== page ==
Plants cope with stress tooMay 8th, 2008 - 11:30 am ICT by admin
Washington, May 8 (IANS) Plants, very much like humans, have to cope with stress - and scientists are in the process of developing plants that handle stress better, says a new study. For plants, stress comes in the shape of too much salt or too little iron, both widespread environmental challenges for crops around the world.
“High salinity and low iron are both important problems for food security, particularly in developing countries,” said Philip Benfey of the Duke Institute for Genome Sciences and Policy.
New evidence might provide clues for developing crop plants better equipped to deal with high salt levels and capable of incorporating more iron in times of scarcity, ScienceDaily reported.
It also speaks to a more general principle: that a cell’s identity largely determines how it will cope with circumstances outside.
Salt contamination is a problem for more than half the world’s arable land and a particular one in parts of Asia now recovering from the tsunami of 2004, said Benfey.
On the other hand, iron-deprived crops present problems for people in developing countries who depend heavily on vegetables for the essential nutrient.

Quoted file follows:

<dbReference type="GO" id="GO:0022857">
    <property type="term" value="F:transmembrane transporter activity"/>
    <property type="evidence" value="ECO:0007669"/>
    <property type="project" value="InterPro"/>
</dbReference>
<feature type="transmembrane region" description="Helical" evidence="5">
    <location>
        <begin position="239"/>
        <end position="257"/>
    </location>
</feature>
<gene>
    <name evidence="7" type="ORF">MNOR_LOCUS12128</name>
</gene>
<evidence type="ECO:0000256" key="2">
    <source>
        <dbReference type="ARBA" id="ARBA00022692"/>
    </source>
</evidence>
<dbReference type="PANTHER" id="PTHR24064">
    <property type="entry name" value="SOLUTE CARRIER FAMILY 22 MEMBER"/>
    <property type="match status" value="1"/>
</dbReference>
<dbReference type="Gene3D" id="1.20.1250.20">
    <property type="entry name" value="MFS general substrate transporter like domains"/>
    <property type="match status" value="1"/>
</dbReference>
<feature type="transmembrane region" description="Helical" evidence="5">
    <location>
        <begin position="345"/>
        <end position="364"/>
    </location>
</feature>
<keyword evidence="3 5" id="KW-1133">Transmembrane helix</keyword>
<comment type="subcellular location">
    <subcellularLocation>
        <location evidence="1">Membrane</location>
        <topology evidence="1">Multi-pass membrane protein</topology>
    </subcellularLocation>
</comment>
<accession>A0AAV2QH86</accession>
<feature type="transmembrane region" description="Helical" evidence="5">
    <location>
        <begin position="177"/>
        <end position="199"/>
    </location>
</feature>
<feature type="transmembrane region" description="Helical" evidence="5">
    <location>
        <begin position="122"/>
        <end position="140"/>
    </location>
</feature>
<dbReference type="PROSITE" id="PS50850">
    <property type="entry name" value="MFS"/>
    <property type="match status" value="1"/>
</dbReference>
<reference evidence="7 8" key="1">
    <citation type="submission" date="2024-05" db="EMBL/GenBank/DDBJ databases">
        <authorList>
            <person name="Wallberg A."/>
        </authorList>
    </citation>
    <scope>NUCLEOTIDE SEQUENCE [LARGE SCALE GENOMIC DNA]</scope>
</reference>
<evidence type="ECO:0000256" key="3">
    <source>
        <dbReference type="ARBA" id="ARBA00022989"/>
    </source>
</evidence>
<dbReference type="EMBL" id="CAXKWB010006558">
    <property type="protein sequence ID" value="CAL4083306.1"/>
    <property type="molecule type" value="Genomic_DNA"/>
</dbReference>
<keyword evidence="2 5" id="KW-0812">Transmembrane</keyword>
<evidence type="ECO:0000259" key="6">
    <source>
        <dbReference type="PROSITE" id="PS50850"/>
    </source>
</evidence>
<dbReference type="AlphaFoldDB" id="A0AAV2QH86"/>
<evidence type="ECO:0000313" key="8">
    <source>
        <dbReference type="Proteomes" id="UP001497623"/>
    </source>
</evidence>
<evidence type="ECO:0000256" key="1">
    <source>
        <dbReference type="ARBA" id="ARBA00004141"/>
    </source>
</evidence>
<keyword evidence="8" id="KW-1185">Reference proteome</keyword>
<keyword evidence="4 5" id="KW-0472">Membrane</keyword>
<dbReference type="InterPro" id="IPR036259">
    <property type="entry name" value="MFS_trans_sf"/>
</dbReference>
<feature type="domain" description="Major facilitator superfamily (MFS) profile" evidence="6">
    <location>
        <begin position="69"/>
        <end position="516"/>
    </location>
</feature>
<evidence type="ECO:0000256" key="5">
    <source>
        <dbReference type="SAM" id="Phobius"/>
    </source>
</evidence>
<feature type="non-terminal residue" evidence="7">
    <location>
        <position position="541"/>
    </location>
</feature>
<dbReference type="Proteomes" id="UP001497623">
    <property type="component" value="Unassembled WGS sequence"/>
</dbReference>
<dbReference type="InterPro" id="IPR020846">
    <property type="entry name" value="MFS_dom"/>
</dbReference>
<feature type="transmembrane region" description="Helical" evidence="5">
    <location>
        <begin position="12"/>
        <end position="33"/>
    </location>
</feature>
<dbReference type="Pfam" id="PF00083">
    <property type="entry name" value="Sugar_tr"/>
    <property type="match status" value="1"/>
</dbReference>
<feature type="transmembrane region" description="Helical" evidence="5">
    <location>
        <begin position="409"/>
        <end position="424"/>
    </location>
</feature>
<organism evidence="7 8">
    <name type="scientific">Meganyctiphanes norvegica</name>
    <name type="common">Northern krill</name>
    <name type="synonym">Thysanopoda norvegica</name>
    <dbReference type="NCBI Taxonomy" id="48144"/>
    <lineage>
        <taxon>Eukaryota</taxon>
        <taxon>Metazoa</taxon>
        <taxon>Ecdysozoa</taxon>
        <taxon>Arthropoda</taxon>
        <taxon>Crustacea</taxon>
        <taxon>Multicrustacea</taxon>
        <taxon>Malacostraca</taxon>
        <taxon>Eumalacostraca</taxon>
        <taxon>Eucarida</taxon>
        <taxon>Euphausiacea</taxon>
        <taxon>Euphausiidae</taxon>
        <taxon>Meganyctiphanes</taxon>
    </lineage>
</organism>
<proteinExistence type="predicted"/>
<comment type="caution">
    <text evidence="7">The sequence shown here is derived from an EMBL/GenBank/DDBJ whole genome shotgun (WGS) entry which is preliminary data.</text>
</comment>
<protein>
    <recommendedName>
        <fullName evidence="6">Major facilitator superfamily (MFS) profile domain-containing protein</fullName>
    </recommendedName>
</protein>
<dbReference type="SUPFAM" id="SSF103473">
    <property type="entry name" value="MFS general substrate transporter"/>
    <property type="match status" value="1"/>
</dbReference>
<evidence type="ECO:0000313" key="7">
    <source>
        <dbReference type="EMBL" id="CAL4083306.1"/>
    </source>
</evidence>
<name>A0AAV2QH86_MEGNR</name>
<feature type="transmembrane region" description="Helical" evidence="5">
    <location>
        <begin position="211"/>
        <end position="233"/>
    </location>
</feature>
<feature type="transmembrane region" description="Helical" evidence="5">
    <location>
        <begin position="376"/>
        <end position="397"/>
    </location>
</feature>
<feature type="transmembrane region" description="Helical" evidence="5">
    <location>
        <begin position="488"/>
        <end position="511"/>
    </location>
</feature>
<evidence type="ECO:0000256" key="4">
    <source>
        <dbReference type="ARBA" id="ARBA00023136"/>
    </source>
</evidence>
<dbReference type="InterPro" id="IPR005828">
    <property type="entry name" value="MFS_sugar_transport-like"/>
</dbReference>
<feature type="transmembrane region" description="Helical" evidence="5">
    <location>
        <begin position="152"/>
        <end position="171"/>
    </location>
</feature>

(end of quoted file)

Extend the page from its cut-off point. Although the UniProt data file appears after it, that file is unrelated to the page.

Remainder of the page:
In the many previous studies of plants’ response to salt, iron and other stresses, “the plant is generally taken as a single, homogeneous entity”, Benfey said.
“We’ve asked if that is appropriate, and the answer is a very loud and clear no.”
Benfey examined cells taken from the roots of the model mustard plant Arabidopsis after they were exposed to high salt or low iron.
Genomic profiles of root cells taken from the various zones revealed highly specific reactions to each of the stresses. Out of the thousands of plant genes, only 244-those that set cells’ identity-held steady with either stress.
The results show that the vast majority of plant genes rise and fall in activity as a reaction to the prevailing environment.
“It shows that there are core genes and there are responsive genes - there is both a hard-wired part and a part that is extremely sensitive to the environment,” Benfey said.
And, he added, the precise divide between the two might depend on where exactly you happen to look.
The findings of the study have appeared in Science Express, the online version of the journal Science.
Tags: arable land, benfey, crop plants, duke institute, environmental challenges, food security, genome sciences, half the world, hand iron, homogeneous entity, low iron, mustard plant, new evidence, plant arabidopsis, plant genes, responsive genes, rise and fall, root cells, salinity, scarcity